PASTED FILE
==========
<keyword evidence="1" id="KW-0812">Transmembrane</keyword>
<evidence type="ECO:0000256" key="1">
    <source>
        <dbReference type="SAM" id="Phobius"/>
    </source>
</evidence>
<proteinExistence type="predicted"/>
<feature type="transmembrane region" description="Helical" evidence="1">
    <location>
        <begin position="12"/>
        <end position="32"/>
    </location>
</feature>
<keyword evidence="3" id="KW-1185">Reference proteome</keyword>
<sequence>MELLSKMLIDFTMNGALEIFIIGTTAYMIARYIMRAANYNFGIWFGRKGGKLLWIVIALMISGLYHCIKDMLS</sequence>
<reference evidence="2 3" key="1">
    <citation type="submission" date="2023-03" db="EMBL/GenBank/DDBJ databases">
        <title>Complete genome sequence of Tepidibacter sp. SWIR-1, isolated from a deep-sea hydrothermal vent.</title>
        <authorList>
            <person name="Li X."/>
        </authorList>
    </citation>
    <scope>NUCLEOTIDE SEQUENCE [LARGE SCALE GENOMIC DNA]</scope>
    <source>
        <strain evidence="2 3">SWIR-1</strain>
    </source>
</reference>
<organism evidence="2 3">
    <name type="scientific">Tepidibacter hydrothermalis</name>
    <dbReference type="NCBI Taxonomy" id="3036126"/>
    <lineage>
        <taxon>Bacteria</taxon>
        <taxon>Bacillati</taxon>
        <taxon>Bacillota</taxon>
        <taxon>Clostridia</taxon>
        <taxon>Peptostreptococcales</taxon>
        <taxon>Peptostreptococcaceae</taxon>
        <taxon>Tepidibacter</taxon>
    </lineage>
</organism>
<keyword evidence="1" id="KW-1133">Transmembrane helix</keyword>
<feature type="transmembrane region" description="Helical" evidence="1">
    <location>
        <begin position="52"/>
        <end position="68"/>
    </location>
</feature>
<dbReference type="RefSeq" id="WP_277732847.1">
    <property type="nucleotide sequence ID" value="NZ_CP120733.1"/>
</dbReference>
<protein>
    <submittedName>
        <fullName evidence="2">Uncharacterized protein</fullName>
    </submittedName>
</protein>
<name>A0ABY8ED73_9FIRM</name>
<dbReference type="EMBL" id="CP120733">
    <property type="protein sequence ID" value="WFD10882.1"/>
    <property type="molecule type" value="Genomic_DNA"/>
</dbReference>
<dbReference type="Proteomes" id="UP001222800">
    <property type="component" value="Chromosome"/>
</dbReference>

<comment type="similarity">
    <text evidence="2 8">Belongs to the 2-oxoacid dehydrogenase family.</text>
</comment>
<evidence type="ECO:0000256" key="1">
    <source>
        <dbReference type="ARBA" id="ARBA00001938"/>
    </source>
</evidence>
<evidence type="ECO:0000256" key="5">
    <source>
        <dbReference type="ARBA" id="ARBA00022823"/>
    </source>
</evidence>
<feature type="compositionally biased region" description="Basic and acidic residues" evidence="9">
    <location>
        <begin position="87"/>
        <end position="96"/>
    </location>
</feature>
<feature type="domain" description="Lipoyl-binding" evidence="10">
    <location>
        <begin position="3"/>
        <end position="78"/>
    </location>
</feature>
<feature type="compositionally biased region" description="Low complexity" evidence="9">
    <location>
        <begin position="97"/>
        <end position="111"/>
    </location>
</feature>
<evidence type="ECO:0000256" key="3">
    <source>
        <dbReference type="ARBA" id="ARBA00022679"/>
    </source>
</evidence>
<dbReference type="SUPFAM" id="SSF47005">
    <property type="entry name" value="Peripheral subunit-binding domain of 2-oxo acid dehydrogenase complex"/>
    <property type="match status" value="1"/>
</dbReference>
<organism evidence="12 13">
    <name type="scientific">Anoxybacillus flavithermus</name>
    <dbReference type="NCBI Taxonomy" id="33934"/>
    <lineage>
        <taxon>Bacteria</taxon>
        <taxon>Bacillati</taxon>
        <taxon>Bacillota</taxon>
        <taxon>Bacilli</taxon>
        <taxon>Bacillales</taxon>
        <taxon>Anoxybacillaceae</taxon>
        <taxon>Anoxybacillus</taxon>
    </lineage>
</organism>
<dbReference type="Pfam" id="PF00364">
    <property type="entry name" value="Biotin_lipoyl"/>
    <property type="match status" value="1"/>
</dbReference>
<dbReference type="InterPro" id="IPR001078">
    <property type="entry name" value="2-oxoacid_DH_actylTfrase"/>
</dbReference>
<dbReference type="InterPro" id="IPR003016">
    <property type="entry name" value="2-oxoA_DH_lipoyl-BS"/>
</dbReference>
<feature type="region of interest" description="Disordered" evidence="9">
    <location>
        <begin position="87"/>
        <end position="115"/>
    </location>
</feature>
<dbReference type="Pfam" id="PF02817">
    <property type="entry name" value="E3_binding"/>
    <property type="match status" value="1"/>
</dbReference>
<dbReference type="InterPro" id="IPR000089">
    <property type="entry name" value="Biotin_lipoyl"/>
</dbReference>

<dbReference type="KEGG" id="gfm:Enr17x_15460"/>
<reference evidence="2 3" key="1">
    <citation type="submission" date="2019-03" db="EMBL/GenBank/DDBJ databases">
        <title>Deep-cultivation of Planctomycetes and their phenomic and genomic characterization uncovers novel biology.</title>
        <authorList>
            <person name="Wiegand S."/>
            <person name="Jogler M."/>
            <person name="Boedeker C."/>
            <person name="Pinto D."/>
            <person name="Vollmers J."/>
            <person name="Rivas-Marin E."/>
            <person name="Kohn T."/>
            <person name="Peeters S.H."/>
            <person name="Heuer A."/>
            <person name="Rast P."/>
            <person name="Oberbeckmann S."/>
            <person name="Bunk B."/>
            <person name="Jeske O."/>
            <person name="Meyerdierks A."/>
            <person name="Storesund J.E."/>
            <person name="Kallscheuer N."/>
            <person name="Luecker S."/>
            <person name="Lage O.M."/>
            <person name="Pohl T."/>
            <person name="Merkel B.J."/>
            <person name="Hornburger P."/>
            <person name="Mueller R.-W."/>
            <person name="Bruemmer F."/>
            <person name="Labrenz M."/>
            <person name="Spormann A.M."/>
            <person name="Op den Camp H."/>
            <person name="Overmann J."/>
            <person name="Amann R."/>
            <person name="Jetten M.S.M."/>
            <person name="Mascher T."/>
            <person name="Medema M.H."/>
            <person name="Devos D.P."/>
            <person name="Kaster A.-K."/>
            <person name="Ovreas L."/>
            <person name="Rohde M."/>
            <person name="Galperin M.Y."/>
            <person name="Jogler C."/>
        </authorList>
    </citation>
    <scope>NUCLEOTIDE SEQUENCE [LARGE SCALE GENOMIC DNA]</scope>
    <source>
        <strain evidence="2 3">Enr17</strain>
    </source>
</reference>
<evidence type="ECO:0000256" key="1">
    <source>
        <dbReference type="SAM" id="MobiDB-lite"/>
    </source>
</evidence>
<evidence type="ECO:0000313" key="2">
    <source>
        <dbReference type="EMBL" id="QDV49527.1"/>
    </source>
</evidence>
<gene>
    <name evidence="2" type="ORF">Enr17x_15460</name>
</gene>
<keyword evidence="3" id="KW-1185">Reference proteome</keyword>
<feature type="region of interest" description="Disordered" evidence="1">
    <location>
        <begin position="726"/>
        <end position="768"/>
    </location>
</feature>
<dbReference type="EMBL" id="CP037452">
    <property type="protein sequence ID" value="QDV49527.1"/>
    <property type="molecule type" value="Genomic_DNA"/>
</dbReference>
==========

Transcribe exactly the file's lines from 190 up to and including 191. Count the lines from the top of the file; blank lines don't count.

    <source>
        <dbReference type="SAM" id="MobiDB-lite"/>